The White House Friday launched a fresh attack against U.S. oil companies, accusing them of using profits to pay shareholders instead of boosting supply, after Chevron Corp. said its annual profit doubled for 2022.
Chevron posted a record $36.5 billion profit for 2022 that was more than double year-earlier earnings, kicking off what analysts expect to be a bumper earnings season for global energy suppliers.
Earlier this week, Chevron said it would triple its spending on share repurchases to $75 billion over five years at current guidance. Other oil companies are expected to follow suit.
"Companies clearly have everything they need — record profits and thousands of approved permits — to increase production," White House spokesperson Abdullah Hasan said in a statement.
"The only thing getting in the way is their own decision to keep plowing windfall profits into the pockets of executives and shareholders instead of using them to boost supply."
Under former President Donald Trump, Congress passed big, retroactive tax breaks for Big Oil, as fuel demand dropped during COVID lockdowns. After oil prices soared following Russia's invasion of Ukraine, European governments imposed windfall taxes on their oil industries, but U.S. lawmakers are unlikely to do the same.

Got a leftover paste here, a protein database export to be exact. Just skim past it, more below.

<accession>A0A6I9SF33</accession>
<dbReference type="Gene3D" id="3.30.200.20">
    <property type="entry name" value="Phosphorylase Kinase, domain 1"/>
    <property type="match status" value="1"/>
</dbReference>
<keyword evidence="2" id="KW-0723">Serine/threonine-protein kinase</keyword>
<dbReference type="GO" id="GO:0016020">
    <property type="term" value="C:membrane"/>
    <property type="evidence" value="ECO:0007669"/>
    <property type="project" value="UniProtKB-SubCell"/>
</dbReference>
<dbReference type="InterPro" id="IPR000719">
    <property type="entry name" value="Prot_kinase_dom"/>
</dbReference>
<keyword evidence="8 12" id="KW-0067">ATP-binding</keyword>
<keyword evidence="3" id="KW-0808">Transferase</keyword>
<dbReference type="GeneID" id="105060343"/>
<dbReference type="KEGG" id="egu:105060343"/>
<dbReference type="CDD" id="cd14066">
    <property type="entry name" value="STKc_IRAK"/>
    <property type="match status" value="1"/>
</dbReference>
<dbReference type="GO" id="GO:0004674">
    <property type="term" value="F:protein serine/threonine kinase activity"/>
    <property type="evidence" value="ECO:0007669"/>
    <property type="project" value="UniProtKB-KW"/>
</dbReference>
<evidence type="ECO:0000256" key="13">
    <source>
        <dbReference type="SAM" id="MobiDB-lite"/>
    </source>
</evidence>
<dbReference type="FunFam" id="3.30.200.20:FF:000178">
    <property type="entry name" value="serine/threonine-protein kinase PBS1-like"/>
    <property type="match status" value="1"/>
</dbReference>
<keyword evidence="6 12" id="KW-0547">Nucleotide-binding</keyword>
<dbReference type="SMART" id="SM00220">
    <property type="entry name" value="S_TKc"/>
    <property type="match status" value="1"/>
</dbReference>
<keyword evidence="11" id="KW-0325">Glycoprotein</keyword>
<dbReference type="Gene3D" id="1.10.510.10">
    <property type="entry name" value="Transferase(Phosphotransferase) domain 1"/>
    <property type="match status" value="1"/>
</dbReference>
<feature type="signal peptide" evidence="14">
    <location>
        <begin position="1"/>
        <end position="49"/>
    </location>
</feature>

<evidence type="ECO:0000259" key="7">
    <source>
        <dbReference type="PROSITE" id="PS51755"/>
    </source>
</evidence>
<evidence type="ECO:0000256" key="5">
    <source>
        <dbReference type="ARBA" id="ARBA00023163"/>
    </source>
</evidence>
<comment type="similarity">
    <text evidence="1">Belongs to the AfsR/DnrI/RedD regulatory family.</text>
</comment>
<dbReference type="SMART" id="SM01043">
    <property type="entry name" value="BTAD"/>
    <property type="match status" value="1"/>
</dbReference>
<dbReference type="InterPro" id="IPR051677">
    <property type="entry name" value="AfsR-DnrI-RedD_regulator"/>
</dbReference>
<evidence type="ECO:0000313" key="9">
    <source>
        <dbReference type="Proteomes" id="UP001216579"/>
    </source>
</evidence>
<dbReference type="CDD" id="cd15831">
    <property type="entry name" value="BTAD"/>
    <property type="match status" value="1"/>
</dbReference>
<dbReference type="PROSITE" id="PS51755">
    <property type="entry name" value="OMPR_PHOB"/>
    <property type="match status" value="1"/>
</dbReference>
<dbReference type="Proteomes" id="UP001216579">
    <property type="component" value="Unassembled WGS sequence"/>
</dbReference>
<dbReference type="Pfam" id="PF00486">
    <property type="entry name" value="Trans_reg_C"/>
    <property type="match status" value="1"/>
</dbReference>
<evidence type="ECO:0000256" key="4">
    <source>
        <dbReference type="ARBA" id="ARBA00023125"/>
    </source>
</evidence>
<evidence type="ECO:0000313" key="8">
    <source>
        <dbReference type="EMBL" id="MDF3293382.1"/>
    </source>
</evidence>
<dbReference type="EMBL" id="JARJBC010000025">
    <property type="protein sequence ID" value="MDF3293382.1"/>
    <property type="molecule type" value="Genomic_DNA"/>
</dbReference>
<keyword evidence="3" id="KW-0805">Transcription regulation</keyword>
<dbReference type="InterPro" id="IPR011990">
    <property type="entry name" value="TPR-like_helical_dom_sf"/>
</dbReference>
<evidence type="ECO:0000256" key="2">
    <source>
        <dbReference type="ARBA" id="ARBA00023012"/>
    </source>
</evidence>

Chevron and Exxon Mobil — the nation's two largest oil producers — are poised to post record annual profits for 2022 of nearly $100 billion combined, analysts forecast.
Chevron did not immediately respond to a request from comment, Exxon declined to comment.
Hasan's comments mark the latest set of attacks from the White House lambasting oil companies for funneling a windfall of profits to investors. President Joe Biden's administration tried several times last year without success to convince oil companies to boost output as gasoline prices rose, and Biden ultimately decided to tap the U.S. Strategic Petroleum Reserve (SPR).
Last week, Energy Secretary Jennifer Granholm said Biden will veto a bill by U.S. House of Representatives Republicans that limits the president's authority to tap the oil reserves if it passes Congress.
U.S. oil producers overall are increasing their budgets for new energy projects this year, but the expenditures will be dwarfed by the amounts paid to shareholders.
The energy industry last year was one of the top sectors in the S&P 500 index after trailing the broader market for years.
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